• LC052.jpeg

    Four women from working-class backgrounds critique leadership and individualism in second-wave feminism. Karen Kollias, Rita Mae Brown, Dolores Bargowski, and Beverly Fisher discuss the exclusion they experience by middle-class feminists who do not hold the same values of strength and leadership, which are viewed as masculine and therefore threatening. Feelings of guilt and the role of the mother in lower-class homes are also discussed.
  • LC055.jpeg

    Anne Imelda Radice, an art museum director and arts administrator, discusses the life and art of Romaine Brooks. Romaine Brooks was a lesbian portrait artist born in Rome, Italy in the late 19th century. She was known as the "thief of souls" for her ability to capture emotion in her art. The host and Radice have a conversation on how lesbianism was perceived during Brooks' time period, as well as her relationship with her lifelong partner, Natalie Barney.
  • LC045.jpeg

    In this recording, Sally Gearhart discusses how the Church enforces ideas of masculinity and feminity. The host argues that feminism is incompatible with Christianity and lesbianism allows a woman to love herself and let go of the self-hatred that society and the Church impose.
  • LC040.jpeg

    This episode is titled Women in Welfare and features discussions from Carol Brill, the director of the Massachusetts chapter of the National Association of Social Workers (NASW), and welfare advocates Kayla Taylor, and Susan Moore. This episode covers the topics of the welfare system structure, stereotypes and myths about welfare recipients, double standards working mothers face based on class, and the classism within the social work profession. Furthermore, it includes clips from governmental proceedings related to welfare and proposed cuts to welfare benefits. It ends with a discussion on how the issues within the welfare system relate to the Women’s Liberation Movement and demands economic change from politicians who fund big business and the military while disregarding the poor through welfare cuts.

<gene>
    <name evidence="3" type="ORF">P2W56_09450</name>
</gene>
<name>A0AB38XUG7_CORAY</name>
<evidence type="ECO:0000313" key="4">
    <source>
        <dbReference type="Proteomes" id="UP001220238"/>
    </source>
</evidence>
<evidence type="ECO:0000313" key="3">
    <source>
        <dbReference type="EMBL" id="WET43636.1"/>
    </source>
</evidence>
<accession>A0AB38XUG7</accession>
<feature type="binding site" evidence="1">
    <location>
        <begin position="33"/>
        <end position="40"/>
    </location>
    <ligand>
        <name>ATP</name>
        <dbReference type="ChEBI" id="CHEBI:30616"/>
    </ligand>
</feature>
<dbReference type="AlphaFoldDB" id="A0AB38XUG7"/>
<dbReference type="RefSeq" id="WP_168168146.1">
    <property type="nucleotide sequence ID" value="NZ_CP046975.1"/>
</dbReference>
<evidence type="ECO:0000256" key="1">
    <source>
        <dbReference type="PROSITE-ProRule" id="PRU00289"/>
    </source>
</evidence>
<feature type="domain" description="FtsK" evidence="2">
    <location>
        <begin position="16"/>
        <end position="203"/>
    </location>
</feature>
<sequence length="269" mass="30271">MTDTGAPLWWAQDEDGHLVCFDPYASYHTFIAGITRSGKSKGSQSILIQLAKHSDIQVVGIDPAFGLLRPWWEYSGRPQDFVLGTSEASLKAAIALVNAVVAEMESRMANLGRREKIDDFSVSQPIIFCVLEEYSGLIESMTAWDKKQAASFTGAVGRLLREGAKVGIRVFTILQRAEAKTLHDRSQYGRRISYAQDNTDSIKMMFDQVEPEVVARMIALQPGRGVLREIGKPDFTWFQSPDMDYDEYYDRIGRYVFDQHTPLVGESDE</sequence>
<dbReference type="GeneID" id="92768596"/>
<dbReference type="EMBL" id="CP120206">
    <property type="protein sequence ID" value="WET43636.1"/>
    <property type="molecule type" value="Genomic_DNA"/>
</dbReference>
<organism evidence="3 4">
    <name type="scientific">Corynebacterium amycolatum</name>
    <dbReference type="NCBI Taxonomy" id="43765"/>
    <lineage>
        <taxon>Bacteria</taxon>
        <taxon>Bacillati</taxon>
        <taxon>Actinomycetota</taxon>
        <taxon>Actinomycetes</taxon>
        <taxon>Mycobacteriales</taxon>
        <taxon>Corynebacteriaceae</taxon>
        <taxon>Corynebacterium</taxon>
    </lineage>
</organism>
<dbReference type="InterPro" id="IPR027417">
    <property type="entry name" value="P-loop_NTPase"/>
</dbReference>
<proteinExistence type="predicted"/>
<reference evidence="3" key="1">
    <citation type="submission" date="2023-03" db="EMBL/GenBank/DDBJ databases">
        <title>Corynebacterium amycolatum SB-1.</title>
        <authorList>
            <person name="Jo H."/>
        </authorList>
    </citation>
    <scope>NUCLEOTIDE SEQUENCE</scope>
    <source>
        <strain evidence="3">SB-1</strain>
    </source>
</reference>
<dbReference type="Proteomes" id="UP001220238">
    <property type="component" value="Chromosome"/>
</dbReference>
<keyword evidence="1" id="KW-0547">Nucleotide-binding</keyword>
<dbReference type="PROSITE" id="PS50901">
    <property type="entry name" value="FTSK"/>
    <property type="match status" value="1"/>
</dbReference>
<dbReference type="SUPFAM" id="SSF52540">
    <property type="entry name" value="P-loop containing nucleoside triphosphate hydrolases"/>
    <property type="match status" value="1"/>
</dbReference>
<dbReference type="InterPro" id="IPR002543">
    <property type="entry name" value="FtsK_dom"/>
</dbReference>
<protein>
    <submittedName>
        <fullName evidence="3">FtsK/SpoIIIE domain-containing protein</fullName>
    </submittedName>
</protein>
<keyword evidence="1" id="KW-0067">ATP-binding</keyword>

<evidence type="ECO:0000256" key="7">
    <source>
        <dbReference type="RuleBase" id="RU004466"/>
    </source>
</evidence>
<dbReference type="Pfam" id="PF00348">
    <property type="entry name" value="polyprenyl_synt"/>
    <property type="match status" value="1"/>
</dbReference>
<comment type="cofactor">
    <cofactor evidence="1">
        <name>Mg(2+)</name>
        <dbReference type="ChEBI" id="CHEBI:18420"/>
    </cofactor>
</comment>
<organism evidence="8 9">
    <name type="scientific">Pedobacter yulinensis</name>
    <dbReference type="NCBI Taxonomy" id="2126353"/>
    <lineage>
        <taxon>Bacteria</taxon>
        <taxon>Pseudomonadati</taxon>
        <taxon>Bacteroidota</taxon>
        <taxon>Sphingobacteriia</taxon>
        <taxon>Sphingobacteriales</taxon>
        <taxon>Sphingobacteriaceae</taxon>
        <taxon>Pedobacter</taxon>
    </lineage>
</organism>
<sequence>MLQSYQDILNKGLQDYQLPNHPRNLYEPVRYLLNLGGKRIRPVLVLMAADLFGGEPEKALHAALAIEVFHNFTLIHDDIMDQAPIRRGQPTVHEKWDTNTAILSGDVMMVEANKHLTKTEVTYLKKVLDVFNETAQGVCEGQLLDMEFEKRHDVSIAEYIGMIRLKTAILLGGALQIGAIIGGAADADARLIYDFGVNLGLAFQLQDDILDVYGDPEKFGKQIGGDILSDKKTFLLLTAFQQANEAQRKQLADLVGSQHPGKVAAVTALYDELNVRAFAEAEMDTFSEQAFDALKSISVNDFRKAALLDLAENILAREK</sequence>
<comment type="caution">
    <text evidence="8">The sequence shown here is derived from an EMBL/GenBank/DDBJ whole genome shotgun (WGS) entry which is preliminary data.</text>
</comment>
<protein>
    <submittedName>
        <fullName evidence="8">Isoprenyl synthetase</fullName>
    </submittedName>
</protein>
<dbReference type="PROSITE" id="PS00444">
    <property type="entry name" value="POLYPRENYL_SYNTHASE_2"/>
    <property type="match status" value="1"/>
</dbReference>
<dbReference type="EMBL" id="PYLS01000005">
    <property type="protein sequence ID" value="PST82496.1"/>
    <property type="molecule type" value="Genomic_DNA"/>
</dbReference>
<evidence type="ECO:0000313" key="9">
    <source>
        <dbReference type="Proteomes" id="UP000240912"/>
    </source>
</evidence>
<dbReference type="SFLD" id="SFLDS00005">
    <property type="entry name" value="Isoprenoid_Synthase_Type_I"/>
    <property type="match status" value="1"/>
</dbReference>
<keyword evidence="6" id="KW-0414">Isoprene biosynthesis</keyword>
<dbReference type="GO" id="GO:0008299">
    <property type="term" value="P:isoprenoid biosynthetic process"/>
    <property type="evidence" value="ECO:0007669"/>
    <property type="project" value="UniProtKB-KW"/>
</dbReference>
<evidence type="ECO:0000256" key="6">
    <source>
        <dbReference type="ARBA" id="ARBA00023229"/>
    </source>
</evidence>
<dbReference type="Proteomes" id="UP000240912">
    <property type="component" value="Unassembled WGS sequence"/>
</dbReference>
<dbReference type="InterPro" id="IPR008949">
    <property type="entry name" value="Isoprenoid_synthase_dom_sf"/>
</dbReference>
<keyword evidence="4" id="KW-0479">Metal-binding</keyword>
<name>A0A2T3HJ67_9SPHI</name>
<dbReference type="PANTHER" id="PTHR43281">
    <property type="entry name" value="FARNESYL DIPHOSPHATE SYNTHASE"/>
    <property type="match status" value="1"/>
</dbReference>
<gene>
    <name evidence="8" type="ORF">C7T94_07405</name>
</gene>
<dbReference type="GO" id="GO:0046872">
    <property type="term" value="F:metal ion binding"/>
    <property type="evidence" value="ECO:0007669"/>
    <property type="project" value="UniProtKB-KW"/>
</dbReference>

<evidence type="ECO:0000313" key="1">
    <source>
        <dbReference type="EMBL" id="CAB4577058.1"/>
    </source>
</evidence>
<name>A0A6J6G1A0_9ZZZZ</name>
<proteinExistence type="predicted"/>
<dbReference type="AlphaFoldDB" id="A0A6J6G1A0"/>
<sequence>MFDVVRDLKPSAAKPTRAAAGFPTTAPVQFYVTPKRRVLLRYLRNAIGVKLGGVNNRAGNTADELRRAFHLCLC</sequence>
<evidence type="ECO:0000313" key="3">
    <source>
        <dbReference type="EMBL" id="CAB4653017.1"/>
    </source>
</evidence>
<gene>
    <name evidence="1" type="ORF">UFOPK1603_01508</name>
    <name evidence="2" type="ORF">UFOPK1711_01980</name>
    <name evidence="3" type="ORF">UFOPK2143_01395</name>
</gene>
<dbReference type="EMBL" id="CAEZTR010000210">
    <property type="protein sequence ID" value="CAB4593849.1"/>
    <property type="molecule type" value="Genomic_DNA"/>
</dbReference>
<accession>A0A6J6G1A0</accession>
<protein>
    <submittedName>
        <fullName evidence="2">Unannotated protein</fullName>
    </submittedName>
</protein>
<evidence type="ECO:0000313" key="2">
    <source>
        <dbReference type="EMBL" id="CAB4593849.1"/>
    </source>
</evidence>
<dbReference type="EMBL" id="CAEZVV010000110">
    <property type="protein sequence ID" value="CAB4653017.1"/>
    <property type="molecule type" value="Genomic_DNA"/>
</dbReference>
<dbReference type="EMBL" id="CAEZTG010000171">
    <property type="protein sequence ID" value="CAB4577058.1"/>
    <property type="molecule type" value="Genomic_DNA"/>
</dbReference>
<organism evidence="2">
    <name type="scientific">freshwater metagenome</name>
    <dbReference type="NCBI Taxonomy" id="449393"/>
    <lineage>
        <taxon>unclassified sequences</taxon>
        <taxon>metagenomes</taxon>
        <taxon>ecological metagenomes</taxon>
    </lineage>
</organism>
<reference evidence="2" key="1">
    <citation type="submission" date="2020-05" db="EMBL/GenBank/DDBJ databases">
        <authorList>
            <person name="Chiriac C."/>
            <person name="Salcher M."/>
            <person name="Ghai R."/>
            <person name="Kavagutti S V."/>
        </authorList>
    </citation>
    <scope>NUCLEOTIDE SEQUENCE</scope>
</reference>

• WomenWritersProdMother.wav

    The radio episode, which is part of the Feminist Radio Network, includes recordings from a conference panel which included the writers Maxine Kumin, Alice Walker, and Grace Paley. They discuss the challenges of being women writers, how their writing processes are affected by societal gender norms, and how important women’s stories are within the individualistic, middle-class American society where female bonding is not encouraged. This episode also includes excerpts from Living, by Grace Paley, and Everyday Use, by Alice Walker.
  • WomensMusicNetwork_1.jpg

    Interview with Kay Gardner, executive director and co-founder of the Women's Music Network, and Lou Crimmins, performer. 1974 production of the Feminist Radio Network. Discussion of the nonprofit Women Music Network's ideals and operations supporting women in the music industry. including Lavender Jane.

Collection Tree